Swan View Coalition et al v. Weber et al

Filing 40

ORDER denying 36 Motion for Preliminary Injunction. Signed by Judge Donald W. Molloy on 7/14/2014. (NOS, )

Download PDF
FILED JUL 1 4 2014 Clerk, u.s. District Court District Of Montana Missoula IN THE UNITED STATES DISTRICT COURT FOR THE DISTRICT OF MONTANA MISSOLTLA DIVISION SWAN VIEW COALITION, FRIENDS OF THE WILD SWAN, NATIVE ECOSYSTEMS COUNCIL, and ALLIANCE FOR THE WILD ROCKIES, CV 13-129-M-DWM ORDER Plaintiffs, vs. CHIP WEBER, Flathead National Forest Supervisor, FAYE KRUEGER, Regional Forester of Region One of the U.S. Forest Service, UNITED STATES FOREST SERVICE, an agency of the U.S. Department of Agriculture, and UNITED STATES FISH & WILDLIFE SERVICE, an agency of the U.S. Department of the Interior, Defendants. On July 1, 2014, Plaintiffs filed a motion for a preliminary injunction preventing the implementation of the Glacier Loon Project ("the Project"). (Doc. 36.) On-the-ground activities for the Project are expected to commence on July 1 15,2014. (Defs.' Resp., Doc. 39 at 9.) The Project was planned to improve the Flathead National Forest's resistance to fITe and insect infestation, reduce hazardous fuels, improve water quality, decommission roads, and provide timber products. Plaintiffs challenge the Project under the Endangered Species Act ("ESA") and the National Environmental Procedure Act ("NEPA"). For the reasons discussed below, Plaintiffs' motion is denied. In general, "[a] plaintiff seeking a preliminary injunction must establish that [it] is likely to succeed on the merits, that [it] is likely to suffer irreparable harm in the absence of preliminary relief, that the balance of equities tips in [its] favor, and that an injunction is in the public interest." Winter v. Natural Resource Defense Council, 555 U.S. 7,20 (2008). When the Federal government is a party, the balance of equities and public interest factors may be merged. Drakes Bay Oyster Co. v. Jewell, 747 F.3d 1073, 1092 (9th Cir. 2014). The likelihood of success on the merits is measured on a sliding scale, such that if a plaintiff raises "serious questions going to the merits," and can demonstrate "a balance of hardships that tips sharply towards the plaintiff," the plaintiff secures preliminary injunctive relief "so long as the plaintiff also shows that there is a likelihood of irreparable injury and that the injunction is in the public interest." Alliance for the Wild Rockies v. Cottrell, 632 F.3d 1127, 1135 (9th Cir. 2011). 2 In ESA cases, ''the balance of hardships always tips sharply in favor of the endangered or threatened species." Wash. Toxics Coalition v. Envir. Protection Agency, 413 F.3d 1024, 1035 (9th Cir. 2005). However, that does not mean that an injunction should be issued for every potential ESA violation. The plaintiff in an ESA case bears some evidentiary burden in asking for a preliminary injunction. The plaintiff is still obligated to show an irreparable injury to support the issuance and scope ofan injunction. Salix v. US. Forest Serv., 944 F. Supp. 2d 984, 1001 (D. Mont. 2013); Alliance/or the Wild Rockies v. Krueger, 950 F. Supp. 2d 1196, 1202 (D. Mont. 2013). In this burden shifting approach, a plaintiff must substantiate its claim by alleging a specific irreparable harm resulting from the ESA violation. Krueger, 950 F. Supp. 2d at 1202. If the plaintiff cannot identify a specific harm, the Court cannot tailor an injunction to remedy the harm. ld. The plaintiff must allege more than an ESA violation, it must "allege that, as a result of the ESA violation, a project will jeopardize the continued existence of a specific endangered or threatened species or will destroy or adversely modify its critical habitat." ld. If the plaintiff alleges specific harm, the Court, at that point, presumes that harm is irreparable. ld. Once the plaintiff meets its burden, the burden shifts to the agency to show that the action will not jeopardize the species or destroy or adversely modify its critical habitat. ld. Here, Plaintiffs' fail to meet 3 their threshold burden of showing irreparable harm. Although Plaintiffs challenge a specific project--<iistinguishing this case from that of Salix-Plaintiffs do not allege a specific irreparable harm resulting from any of the ESA violations contained in their Complaint. Plaintiffs allege only that their members' interests in the naturally functioning ecosystems of the area and their use and enjoyment of the environment have been harmed. (Doc. 37 at 5-6.) Such allegations provide an insufficient bases for this Court to order injunctive relief. See Friends ofthe Wild Swan v. Christiansen, 955 F. Supp. 2d 1197, 1202 (D. Mont. 2013) (denying the plaintiffs' request for injunctive reliefin part due to the plaintiffs' failure to allege site-specific harms); Sierra Forest Legacy v. Sherman, 951 F. Supp. 2d 1100, 1111 (E.D. Cal. 2013) ("To the extent that plaintiffs are alleging injury from the harvest of trees independent of the wildlife impacts of such harvest, they have failed to show a particularizing injury to their interests rather than an abstract injury to the environment."). Further, Defendants have presented evidence that enjoining the Project would actually result in greater harm to the environment and protected species. The Project will decommission roads, which in turn will decrease harmful erosion and sediment. V2:44619. Road decommissioning under the Project is also expected to benefit grizzlies by improving long-term habitat and removing 4 motorized use from the landscape. (Ruby Dec. ,Doc. 39-10 at ~ 9.) Lynx are also expected to benefit from increased forage through the conversion of stemĀ­ exclusion habitat into snowshoe hare habitat and from the elimination of dense and dead timber that could fuel stand-replacing wildfires. (Id. at ~~ 17,23.) The Project also addresses the fire risk in the Project area, which is very high. (Kehr Dec., Doc. 39-6, ~~ 8-10); see Winters, 555 U.S. at 23-24 (recognizing a public interest in considerations other than the environment). Defendants have also presented evidence that if the Project is enjoined and can only commence during the winter months, the resulting harm could be multiplied and restoration activities may be more difficult. (Doc. 39 at 28.) These interests must be weighed against the possible environmental and recreational interests that are before the Court. Plaintiffs present no evidence, however, that allowing the Project to move forward will likely result in environmental harm. As discussed above, the evidence suggests the opposite. While the Court does not question the seriousness of Plaintiffs' interests, the consideration of the balance of the equities and the public interest tip in favor of the Forest Service. As a result, even assuming Plaintiffs have raised substantial questions on the merits, injunctive relief is not warranted. Accordingly, IT IS ORDERED that Plaintiffs' motion for a preliminary 5 injunction (Doc. 36) is DENIED. Dated this l4: y of July, 2014. Donald W. Molloy, District United States District Court 6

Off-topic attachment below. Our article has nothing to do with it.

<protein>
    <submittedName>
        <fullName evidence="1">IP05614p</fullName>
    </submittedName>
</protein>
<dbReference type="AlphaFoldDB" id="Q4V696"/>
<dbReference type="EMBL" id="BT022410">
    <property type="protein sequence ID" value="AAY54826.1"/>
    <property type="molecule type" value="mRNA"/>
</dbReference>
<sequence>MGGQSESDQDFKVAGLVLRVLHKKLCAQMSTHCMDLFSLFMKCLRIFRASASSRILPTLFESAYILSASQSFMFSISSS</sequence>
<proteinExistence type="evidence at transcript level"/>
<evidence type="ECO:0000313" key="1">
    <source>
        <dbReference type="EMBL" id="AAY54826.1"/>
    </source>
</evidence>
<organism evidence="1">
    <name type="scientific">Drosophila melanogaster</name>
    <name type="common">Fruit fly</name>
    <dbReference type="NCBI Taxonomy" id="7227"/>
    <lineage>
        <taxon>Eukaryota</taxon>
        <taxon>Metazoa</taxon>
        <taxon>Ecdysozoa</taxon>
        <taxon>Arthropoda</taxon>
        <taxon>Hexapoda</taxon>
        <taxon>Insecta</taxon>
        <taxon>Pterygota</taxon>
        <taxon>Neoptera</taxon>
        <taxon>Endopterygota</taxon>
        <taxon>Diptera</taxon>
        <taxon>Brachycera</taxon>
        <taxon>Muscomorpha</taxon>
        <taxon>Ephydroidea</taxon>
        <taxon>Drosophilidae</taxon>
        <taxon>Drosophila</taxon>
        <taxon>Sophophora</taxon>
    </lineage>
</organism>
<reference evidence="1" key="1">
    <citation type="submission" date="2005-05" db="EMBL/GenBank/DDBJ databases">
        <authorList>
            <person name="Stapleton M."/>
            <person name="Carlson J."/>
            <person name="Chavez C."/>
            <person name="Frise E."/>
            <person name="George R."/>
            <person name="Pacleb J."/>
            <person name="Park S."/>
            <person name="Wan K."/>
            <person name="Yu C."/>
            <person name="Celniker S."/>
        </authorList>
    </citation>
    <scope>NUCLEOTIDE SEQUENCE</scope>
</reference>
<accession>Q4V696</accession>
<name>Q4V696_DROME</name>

Disclaimer: Justia Dockets & Filings provides public litigation records from the federal appellate and district courts. These filings and docket sheets should not be considered findings of fact or liability, nor do they necessarily reflect the view of Justia.

Why Is My Information Online?